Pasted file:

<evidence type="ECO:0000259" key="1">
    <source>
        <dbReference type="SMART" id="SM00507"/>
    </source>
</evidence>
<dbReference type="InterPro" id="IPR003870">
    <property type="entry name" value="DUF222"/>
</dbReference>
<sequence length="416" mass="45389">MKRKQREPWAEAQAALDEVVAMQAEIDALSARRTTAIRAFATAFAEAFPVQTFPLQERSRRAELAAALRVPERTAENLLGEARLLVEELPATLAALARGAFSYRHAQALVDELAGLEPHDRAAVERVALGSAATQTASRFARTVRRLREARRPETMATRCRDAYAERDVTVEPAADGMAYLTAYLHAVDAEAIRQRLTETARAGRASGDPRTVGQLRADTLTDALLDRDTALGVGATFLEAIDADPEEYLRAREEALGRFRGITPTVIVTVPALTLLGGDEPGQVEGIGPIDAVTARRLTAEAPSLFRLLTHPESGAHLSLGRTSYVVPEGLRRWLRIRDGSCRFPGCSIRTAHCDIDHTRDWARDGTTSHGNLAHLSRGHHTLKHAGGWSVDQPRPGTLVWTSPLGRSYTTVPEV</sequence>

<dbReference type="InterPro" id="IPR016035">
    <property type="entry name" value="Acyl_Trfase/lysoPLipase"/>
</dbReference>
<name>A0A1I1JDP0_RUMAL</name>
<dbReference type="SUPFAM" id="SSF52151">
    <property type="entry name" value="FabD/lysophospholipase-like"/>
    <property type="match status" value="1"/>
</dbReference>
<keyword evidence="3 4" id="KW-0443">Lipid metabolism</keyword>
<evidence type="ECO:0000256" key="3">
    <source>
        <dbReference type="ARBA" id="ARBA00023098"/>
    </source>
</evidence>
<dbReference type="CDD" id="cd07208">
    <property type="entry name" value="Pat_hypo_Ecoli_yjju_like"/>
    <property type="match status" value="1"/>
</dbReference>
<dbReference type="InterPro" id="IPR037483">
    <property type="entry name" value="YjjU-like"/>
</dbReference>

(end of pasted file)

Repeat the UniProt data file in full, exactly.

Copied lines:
<evidence type="ECO:0000259" key="1">
    <source>
        <dbReference type="SMART" id="SM00507"/>
    </source>
</evidence>
<dbReference type="InterPro" id="IPR003870">
    <property type="entry name" value="DUF222"/>
</dbReference>
<sequence length="416" mass="45389">MKRKQREPWAEAQAALDEVVAMQAEIDALSARRTTAIRAFATAFAEAFPVQTFPLQERSRRAELAAALRVPERTAENLLGEARLLVEELPATLAALARGAFSYRHAQALVDELAGLEPHDRAAVERVALGSAATQTASRFARTVRRLREARRPETMATRCRDAYAERDVTVEPAADGMAYLTAYLHAVDAEAIRQRLTETARAGRASGDPRTVGQLRADTLTDALLDRDTALGVGATFLEAIDADPEEYLRAREEALGRFRGITPTVIVTVPALTLLGGDEPGQVEGIGPIDAVTARRLTAEAPSLFRLLTHPESGAHLSLGRTSYVVPEGLRRWLRIRDGSCRFPGCSIRTAHCDIDHTRDWARDGTTSHGNLAHLSRGHHTLKHAGGWSVDQPRPGTLVWTSPLGRSYTTVPEV</sequence>

<dbReference type="InterPro" id="IPR016035">
    <property type="entry name" value="Acyl_Trfase/lysoPLipase"/>
</dbReference>
<name>A0A1I1JDP0_RUMAL</name>
<dbReference type="SUPFAM" id="SSF52151">
    <property type="entry name" value="FabD/lysophospholipase-like"/>
    <property type="match status" value="1"/>
</dbReference>
<keyword evidence="3 4" id="KW-0443">Lipid metabolism</keyword>
<evidence type="ECO:0000256" key="3">
    <source>
        <dbReference type="ARBA" id="ARBA00023098"/>
    </source>
</evidence>
<dbReference type="CDD" id="cd07208">
    <property type="entry name" value="Pat_hypo_Ecoli_yjju_like"/>
    <property type="match status" value="1"/>
</dbReference>
<dbReference type="InterPro" id="IPR037483">
    <property type="entry name" value="YjjU-like"/>
</dbReference>